But here I cannot but stay and make a pause, and stand half amazed at this poor people’s present condition; and so I think will the reader, too, when he well considers the same. Being thus passed the vast ocean, and a sea of troubles before in their preparation (as may be remembered by that which went before), they had now no friends to welcome them nor inns to entertain or refresh their weatherbeaten bodies; no houses or much less town to repair to, to seek for succour. It is recorded in Scripture as a mercy to the Apostle and his shipwrecked company, that the barbarians showed them no small kindness in refreshing them, but these savage barbarians, when they met with them (as after will appear) were readier to fill their sides full of arrows than otherwise. And for the season it was winter, and they that know the winters of that country know them to be sharp and violent, and subject to cruel and fierce storms, dangerous to travel to known places, much more to search an unknown coast. Besides, what could they see but a hideous and desolate wilderness, fall of wild beasts and wild men — and what multitudes there might be of them they knew not. Neither could they, as it were, go up to the top of Pisgah to view from this wilderness a more goodly country to feed their hopes; for which way soever they turned their eyes (save upward to the heavens) they could have little solace or content in respect of any outward objects. For summer being done, all things stand upon them with a weatherbeaten face, and the whole country, full of woods and thickets, represented a wild and savage hue. If they looked behind them, there was the mighty ocean which they had passed and was now as a main bar and gulf to separate them from all the civil parts of the world. If it be said they had a ship to succour them, it is true; but what heard they daily from the master and company? But that with speed they should look out a place (with their shallop) where they would be, at some near distance; for the season was such as he would not stir from thence till a safe harbor was discovered by them, where they would be, and he might go without danger; and that victuals consumed apace but he must and would keep sufficient for themselves and their return. Yea, it was muttered by some that if they got not a place in time, they would turn them and their goods ashore and leave them. Let it also be considered what weak hopes of supply and succour they left behind them, that might bear up their minds in this sad condition and trials they were under; and they could not but be very small. It is true, indeed, the affections and love of their brethren at Leyden was cordial and entire towards them, but they had little power to help them or themselves; and how the case stood between them and the merchants at their coming away hath already been declared.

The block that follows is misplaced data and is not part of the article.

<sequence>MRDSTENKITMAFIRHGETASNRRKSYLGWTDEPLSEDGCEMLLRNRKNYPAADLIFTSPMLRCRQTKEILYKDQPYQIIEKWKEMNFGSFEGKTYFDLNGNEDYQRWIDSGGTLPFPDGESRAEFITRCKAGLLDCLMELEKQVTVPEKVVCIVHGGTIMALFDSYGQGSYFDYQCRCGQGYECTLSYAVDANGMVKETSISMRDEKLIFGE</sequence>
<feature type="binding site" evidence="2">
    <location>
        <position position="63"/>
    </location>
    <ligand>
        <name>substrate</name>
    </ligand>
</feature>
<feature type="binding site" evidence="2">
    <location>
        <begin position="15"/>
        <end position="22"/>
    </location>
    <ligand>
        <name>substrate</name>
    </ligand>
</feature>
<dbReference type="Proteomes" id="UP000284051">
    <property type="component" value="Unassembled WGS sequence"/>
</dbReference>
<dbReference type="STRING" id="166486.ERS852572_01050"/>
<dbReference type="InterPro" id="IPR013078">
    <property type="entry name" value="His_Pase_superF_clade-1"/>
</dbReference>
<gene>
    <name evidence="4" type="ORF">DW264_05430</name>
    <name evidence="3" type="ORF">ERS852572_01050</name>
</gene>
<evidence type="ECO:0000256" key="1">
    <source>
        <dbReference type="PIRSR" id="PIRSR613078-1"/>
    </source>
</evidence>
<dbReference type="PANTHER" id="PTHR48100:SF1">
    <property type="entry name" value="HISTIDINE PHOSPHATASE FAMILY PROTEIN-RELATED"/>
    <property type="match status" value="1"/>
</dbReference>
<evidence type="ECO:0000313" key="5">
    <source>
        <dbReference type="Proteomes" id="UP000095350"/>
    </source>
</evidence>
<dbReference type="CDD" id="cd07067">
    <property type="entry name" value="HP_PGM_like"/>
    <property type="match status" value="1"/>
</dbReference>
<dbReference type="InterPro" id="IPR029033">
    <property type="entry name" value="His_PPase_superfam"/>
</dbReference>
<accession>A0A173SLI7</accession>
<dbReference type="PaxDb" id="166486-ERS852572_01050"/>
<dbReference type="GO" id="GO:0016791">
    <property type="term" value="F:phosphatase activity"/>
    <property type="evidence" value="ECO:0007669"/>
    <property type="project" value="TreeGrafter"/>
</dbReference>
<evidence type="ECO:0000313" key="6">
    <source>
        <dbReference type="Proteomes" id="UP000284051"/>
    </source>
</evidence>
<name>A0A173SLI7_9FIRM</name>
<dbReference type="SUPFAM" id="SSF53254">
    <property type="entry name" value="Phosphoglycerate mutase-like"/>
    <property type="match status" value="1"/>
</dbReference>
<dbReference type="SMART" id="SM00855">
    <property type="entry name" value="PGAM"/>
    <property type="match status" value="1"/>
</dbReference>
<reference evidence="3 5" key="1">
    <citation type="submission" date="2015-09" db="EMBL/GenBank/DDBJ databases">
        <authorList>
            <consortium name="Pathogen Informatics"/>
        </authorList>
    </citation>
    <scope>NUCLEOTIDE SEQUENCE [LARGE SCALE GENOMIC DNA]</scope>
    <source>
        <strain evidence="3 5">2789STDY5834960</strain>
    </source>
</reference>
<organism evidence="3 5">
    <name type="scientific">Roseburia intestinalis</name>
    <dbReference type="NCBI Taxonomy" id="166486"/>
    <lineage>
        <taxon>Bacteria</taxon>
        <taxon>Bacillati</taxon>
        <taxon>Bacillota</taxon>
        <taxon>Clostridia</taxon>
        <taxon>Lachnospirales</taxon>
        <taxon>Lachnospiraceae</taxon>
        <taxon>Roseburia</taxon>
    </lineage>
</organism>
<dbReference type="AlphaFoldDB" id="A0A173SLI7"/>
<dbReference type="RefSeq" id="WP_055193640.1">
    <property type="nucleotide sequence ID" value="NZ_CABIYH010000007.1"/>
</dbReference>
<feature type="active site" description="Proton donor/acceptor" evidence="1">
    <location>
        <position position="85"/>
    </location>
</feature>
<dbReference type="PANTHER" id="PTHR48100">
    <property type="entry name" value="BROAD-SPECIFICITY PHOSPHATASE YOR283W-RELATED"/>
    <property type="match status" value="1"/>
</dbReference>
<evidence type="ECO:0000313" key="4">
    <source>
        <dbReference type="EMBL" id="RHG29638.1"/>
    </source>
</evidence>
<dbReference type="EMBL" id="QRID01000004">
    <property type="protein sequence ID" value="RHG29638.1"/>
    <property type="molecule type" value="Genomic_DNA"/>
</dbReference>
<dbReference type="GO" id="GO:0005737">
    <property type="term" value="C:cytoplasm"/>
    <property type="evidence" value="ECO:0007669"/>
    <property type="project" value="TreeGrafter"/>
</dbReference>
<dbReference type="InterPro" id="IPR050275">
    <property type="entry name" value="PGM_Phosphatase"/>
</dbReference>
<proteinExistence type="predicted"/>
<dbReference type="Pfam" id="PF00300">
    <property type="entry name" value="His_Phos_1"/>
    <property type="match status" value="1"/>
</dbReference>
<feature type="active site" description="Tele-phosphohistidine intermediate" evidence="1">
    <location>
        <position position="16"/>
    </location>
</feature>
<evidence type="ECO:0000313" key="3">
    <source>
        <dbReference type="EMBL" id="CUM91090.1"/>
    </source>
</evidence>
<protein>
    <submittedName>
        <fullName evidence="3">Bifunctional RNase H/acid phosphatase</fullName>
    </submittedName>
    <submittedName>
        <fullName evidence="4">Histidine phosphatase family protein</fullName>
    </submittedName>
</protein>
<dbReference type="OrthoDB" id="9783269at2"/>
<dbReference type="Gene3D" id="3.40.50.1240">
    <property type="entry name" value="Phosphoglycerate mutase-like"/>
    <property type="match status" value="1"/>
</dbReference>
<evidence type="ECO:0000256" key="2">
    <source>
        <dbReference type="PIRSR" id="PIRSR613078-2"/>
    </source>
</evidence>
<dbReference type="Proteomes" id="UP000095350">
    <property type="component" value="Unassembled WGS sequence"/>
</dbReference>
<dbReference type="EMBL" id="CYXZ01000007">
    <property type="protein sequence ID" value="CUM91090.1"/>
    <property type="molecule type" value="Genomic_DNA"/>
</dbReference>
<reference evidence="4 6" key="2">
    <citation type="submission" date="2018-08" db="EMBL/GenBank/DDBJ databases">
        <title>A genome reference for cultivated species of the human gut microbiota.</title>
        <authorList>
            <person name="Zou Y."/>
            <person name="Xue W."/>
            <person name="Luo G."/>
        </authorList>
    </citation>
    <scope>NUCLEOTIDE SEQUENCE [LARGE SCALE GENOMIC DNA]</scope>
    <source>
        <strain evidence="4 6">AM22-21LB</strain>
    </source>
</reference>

What could now sustain them but the Spirit of God and His grace? May not and ought not the children of these fathers rightly say: “Our fathers were Englishmen which came over this great ocean, and were ready to perish in this wilderness; but they cried unto the Lord, and He heard their voice and looked on their adversity,” etc. “Let them therefore praise the Lord, because He is good: and His mercies endure forever.” “Yea, let them which have been redeemed of the Lord, shew how He hath delivered them from the hand of the oppressor. When they wandered in the desert wilderness out of the way, and found no city to dwell in, both hungry and thirsty, their soul was overwhelmed in them. Let them confess before the Lord His loving kindness and His wonderful works before the sons of men.”

Quoted from ‘OF THEIR VOYAGE, AND HOW THEY PASSED THE SEA; AND OF THEIR SAFE ARRIVAL AT CAPE COD – – Chapter IX of William Bradford’s Of Plimoth Plantation